How About Ice Cream Without the Tonsillectomy?

We Keep Wanting More Care Without Knowing If It’s Better Care

In 1981, I was 7, in love with Rick Springfield’s “Jessie’s Girl,” and so sick and sweaty and miserable that I woke myself from sleep in tears. When my mom asked me what was wrong, I told her my throat hurt—but “my other throat.” That was my best effort to describe the swollen, inflamed, and painful experience of having tonsillitis. After days of this, my mom had had enough. She bundled me up and drove me 45 minutes to the closest Kaiser clinic.

We reached Kaiser, I had my vitals tested, my temperature taken, and a throat depressor and pin light used to analyze my tonsils. My tonsils weren’t that bad, the doctor said. Take some antibiotics and go home and rest. But I was very disappointed. I wanted those tonsils out.

You could blame TV for this. By age 7, I’d absorbed the TV-rerun trope of the tonsillitis episode. It always ended with Cindy Brady, Eddie Munster, or the Fonz in bed without tonsils and with a big bowl of ice cream. As far as I could tell, there was little risk and a big reward. My pain could be replaced by mint chocolate chip. But now the verdict from Kaiser was in—and it was depressingly ice-cream-free.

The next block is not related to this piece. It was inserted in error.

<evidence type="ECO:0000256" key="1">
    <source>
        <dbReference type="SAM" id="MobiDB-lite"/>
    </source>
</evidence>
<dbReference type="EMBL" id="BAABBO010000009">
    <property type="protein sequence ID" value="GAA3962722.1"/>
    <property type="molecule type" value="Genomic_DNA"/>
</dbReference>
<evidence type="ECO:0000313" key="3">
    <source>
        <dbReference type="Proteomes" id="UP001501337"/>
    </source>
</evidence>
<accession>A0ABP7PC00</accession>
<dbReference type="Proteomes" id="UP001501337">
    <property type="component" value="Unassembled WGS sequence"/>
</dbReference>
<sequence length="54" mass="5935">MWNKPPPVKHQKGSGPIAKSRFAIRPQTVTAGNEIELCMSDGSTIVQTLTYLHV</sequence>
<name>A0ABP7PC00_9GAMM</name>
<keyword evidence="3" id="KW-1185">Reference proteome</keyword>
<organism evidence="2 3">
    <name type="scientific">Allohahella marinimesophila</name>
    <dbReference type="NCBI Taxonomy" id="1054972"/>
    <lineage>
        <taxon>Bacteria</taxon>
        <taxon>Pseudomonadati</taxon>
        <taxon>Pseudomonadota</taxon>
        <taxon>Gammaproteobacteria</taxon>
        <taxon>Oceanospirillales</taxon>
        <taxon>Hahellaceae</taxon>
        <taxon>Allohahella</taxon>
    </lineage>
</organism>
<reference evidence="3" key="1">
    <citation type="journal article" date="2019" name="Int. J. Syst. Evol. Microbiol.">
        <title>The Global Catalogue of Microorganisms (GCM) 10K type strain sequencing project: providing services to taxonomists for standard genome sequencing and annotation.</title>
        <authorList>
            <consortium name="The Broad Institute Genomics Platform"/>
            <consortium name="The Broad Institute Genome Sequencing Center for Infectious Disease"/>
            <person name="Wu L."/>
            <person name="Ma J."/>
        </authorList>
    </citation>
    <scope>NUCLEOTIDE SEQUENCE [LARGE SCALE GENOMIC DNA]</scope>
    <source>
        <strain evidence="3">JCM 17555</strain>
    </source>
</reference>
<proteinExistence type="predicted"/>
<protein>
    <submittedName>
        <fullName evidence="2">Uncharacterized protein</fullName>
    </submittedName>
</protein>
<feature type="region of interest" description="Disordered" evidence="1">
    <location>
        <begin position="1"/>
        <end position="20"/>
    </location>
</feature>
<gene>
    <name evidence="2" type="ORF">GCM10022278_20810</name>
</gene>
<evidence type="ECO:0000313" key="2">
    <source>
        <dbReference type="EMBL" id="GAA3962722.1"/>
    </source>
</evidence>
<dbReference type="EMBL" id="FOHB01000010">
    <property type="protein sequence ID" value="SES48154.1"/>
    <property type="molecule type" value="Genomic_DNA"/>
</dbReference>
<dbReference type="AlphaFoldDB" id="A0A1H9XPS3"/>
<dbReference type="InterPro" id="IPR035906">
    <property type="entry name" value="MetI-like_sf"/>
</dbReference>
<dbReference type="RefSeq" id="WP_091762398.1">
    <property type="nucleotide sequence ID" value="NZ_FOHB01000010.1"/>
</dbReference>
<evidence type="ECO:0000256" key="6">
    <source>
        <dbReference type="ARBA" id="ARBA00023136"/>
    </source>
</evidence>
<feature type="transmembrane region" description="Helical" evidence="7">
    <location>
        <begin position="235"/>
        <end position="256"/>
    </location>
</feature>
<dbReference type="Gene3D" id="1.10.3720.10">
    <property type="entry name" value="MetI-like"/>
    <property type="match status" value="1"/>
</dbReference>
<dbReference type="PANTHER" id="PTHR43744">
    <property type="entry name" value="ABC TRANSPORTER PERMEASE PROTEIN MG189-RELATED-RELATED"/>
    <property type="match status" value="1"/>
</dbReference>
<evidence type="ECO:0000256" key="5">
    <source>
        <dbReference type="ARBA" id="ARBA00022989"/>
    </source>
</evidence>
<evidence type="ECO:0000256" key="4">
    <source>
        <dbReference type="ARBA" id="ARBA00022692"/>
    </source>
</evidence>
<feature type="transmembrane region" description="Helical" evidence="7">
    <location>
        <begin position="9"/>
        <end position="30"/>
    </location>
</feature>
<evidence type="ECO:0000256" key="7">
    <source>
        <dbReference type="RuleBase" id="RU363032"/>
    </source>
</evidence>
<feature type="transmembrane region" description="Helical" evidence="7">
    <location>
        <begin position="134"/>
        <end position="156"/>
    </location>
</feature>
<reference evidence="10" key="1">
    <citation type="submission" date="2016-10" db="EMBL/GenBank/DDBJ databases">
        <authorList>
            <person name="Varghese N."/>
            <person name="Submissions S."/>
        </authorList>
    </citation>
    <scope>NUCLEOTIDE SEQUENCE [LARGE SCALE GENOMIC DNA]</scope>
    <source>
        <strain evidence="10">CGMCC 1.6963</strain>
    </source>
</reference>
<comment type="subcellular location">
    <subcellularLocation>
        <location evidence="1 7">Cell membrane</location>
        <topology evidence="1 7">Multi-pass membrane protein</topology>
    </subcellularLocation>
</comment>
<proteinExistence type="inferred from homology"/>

For years afterwards, every time I got a cold, my tonsils got inflamed, and I blamed Kaiser for being too cheap to yank them. I spent a few decades believing that I’d received subpar care. Actually, though, what we need is precisely more doctors like the ones who treated me at Kaiser.